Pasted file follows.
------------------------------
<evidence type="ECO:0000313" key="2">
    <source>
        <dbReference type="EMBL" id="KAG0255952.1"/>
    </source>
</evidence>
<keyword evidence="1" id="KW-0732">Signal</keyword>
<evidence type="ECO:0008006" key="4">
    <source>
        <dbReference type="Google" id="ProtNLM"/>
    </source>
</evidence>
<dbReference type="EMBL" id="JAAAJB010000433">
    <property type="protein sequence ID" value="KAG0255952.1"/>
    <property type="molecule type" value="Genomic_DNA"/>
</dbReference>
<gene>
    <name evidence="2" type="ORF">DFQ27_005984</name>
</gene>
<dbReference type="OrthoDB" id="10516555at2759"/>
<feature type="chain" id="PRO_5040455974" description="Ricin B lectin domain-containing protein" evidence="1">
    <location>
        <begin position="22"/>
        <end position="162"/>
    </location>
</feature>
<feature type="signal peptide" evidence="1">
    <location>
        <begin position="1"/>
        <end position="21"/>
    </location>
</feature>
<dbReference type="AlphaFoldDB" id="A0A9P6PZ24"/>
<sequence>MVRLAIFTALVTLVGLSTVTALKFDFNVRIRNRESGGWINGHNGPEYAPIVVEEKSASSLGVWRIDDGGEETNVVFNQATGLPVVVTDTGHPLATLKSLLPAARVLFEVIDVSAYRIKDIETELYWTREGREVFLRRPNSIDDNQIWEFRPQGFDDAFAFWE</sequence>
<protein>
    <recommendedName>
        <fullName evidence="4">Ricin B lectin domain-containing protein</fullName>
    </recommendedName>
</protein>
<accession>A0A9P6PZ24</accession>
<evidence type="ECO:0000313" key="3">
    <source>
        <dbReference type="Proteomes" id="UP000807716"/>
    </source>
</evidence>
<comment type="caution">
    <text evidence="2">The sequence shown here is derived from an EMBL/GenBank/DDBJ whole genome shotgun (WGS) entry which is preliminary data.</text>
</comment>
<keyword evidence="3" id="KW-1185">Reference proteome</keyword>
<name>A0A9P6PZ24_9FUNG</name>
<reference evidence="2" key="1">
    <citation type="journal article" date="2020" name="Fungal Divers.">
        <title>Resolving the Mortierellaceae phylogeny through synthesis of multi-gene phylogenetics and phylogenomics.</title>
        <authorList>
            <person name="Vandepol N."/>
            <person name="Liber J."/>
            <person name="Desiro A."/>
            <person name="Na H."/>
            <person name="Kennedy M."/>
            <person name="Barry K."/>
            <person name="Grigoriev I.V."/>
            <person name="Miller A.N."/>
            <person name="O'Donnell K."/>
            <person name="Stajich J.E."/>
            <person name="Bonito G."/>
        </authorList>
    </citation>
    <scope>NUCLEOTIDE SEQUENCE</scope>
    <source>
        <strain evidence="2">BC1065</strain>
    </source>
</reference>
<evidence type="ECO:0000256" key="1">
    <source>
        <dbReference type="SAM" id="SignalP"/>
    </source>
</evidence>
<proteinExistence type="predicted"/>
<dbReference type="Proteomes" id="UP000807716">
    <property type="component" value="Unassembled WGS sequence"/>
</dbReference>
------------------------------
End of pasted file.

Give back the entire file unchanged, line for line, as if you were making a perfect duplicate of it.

<evidence type="ECO:0000313" key="2">
    <source>
        <dbReference type="EMBL" id="KAG0255952.1"/>
    </source>
</evidence>
<keyword evidence="1" id="KW-0732">Signal</keyword>
<evidence type="ECO:0008006" key="4">
    <source>
        <dbReference type="Google" id="ProtNLM"/>
    </source>
</evidence>
<dbReference type="EMBL" id="JAAAJB010000433">
    <property type="protein sequence ID" value="KAG0255952.1"/>
    <property type="molecule type" value="Genomic_DNA"/>
</dbReference>
<gene>
    <name evidence="2" type="ORF">DFQ27_005984</name>
</gene>
<dbReference type="OrthoDB" id="10516555at2759"/>
<feature type="chain" id="PRO_5040455974" description="Ricin B lectin domain-containing protein" evidence="1">
    <location>
        <begin position="22"/>
        <end position="162"/>
    </location>
</feature>
<feature type="signal peptide" evidence="1">
    <location>
        <begin position="1"/>
        <end position="21"/>
    </location>
</feature>
<dbReference type="AlphaFoldDB" id="A0A9P6PZ24"/>
<sequence>MVRLAIFTALVTLVGLSTVTALKFDFNVRIRNRESGGWINGHNGPEYAPIVVEEKSASSLGVWRIDDGGEETNVVFNQATGLPVVVTDTGHPLATLKSLLPAARVLFEVIDVSAYRIKDIETELYWTREGREVFLRRPNSIDDNQIWEFRPQGFDDAFAFWE</sequence>
<protein>
    <recommendedName>
        <fullName evidence="4">Ricin B lectin domain-containing protein</fullName>
    </recommendedName>
</protein>
<accession>A0A9P6PZ24</accession>
<evidence type="ECO:0000313" key="3">
    <source>
        <dbReference type="Proteomes" id="UP000807716"/>
    </source>
</evidence>
<comment type="caution">
    <text evidence="2">The sequence shown here is derived from an EMBL/GenBank/DDBJ whole genome shotgun (WGS) entry which is preliminary data.</text>
</comment>
<keyword evidence="3" id="KW-1185">Reference proteome</keyword>
<name>A0A9P6PZ24_9FUNG</name>
<reference evidence="2" key="1">
    <citation type="journal article" date="2020" name="Fungal Divers.">
        <title>Resolving the Mortierellaceae phylogeny through synthesis of multi-gene phylogenetics and phylogenomics.</title>
        <authorList>
            <person name="Vandepol N."/>
            <person name="Liber J."/>
            <person name="Desiro A."/>
            <person name="Na H."/>
            <person name="Kennedy M."/>
            <person name="Barry K."/>
            <person name="Grigoriev I.V."/>
            <person name="Miller A.N."/>
            <person name="O'Donnell K."/>
            <person name="Stajich J.E."/>
            <person name="Bonito G."/>
        </authorList>
    </citation>
    <scope>NUCLEOTIDE SEQUENCE</scope>
    <source>
        <strain evidence="2">BC1065</strain>
    </source>
</reference>
<evidence type="ECO:0000256" key="1">
    <source>
        <dbReference type="SAM" id="SignalP"/>
    </source>
</evidence>
<proteinExistence type="predicted"/>
<dbReference type="Proteomes" id="UP000807716">
    <property type="component" value="Unassembled WGS sequence"/>
</dbReference>